Hearing a horn blow, the travelers see a group of giants buried up to their waists who surround the ninth circle, in which traitors are encased in ice. After being lowered into this final circle by the giant Antaeus, Dante converses with some of the souls there and learns the nature of their particular betrayals. At the center of this lowest circle, they see the monstrous figure of Satan, with three faces and six wings, frozen up to his waist. Climbing down his...
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Places Discussed (Cyclopedia of Literary Places)
Hell. Dante begins his journey in the grim nether regions. “Abandon hope all ye who enter in,” is inscribed on the gates of Hell. With Vergil, the most noble of pagans, as his guide, Dante enters the concentric circles of Hell, where sinners are mired eternally in the crimes that have brought them there. Each punishment cruelly fits the sin. Sowers of discord are eternally rent asunder by demons; violent souls steep forever in streams of blood. There are degrees of punishment in Hell. On the outer regions of Hell, swept perpetually by a whirlwind, Dante finds the tragic adulterous lovers from his own time, Paolo and Francesco. The depths of Hell are reserved for the most heinous of sinners, those who betrayed their masters. Here Dante finds Judas and Brutus, frozen in the Devil’s mouth.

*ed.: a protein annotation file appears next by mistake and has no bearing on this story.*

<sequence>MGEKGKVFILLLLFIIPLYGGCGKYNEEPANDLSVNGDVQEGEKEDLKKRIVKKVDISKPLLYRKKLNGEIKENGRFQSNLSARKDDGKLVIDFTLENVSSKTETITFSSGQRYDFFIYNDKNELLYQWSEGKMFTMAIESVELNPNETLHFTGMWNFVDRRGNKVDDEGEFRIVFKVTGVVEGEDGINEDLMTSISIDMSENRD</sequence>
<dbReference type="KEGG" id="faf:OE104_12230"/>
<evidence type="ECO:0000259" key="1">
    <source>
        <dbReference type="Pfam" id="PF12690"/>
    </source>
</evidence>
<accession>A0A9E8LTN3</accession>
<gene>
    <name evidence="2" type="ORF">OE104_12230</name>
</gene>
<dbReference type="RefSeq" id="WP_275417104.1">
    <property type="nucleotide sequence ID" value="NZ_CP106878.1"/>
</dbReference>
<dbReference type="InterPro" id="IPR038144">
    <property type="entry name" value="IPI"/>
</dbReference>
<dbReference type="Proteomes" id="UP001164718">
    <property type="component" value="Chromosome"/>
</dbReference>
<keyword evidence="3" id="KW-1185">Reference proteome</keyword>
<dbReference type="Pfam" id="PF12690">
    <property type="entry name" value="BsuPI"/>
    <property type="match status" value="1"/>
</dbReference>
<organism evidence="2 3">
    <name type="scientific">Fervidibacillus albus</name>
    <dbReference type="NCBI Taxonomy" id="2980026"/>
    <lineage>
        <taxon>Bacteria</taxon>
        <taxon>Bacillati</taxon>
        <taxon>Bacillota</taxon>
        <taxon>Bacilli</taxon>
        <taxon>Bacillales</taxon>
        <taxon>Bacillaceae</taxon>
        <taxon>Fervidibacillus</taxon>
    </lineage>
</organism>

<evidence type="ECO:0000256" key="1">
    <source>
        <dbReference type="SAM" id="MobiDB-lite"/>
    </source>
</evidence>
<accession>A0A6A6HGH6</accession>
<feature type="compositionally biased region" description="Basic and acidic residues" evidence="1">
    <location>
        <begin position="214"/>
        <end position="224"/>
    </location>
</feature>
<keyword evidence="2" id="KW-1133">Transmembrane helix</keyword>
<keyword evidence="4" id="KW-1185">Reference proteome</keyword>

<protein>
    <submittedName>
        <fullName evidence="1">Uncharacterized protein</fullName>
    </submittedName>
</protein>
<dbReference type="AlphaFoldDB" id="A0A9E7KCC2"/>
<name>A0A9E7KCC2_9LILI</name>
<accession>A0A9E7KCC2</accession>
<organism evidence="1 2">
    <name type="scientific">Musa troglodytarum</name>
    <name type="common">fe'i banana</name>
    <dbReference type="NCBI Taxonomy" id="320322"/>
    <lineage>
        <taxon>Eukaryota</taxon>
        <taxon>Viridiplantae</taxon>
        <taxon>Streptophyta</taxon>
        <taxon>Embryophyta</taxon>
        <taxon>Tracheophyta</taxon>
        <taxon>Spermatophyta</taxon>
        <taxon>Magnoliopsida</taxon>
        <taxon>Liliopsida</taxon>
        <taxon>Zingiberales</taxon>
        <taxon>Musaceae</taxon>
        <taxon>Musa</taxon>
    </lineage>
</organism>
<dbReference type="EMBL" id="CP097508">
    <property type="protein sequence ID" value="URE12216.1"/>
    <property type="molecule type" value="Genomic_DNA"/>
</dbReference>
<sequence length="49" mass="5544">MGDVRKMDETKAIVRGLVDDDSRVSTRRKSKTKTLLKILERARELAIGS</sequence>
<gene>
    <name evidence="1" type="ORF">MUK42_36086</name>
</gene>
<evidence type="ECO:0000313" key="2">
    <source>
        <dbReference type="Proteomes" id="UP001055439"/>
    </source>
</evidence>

The Divine Comedy provides not only a poetic summa of the literature, philosophy, and religion of the Middle Ages, but a medieval Christian interpretation of all human history. Borrowing freely from Ptolemaic cosmology and the speculations of Church leaders, Dante also found the epic poets, particularly Homer and Vergil, enlightening when it came to describing the realm of the dead. Only here could Dante freely mingle fictional personalities from earlier literature with semilegendary characters from epics and real figures from the Italian city states. Only within this locale, constructed from his borrowings and own dreams and visions,...
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Compare and Contrast
Topics for Further Study
What Do I Read Next?
Bibliography and Further Reading
Bibliography (Cyclopedia of Literary Characters, Revised Third Edition)
Sources for Further Study
Bemrose, Stephen. A New Life of Dante. Exeter, England: University of Exeter Press, 2000. Biography that includes a discussion following the plot of The Divine Comedy and differentiating between the real-life Dante and the character.
Cogan, Mark. The Design in the Wax: The Structure of the Divine Comedy and Its Meaning. Notre Dame, Ind.: University of Notre Dame Press, 1999. Argues that a complex system of interrelated values of sin, redemption, and blessedness is embedded in the work’s structure.
Dronke, Peter. Dante and Medieval Latin...
(The entire section is 363 words.)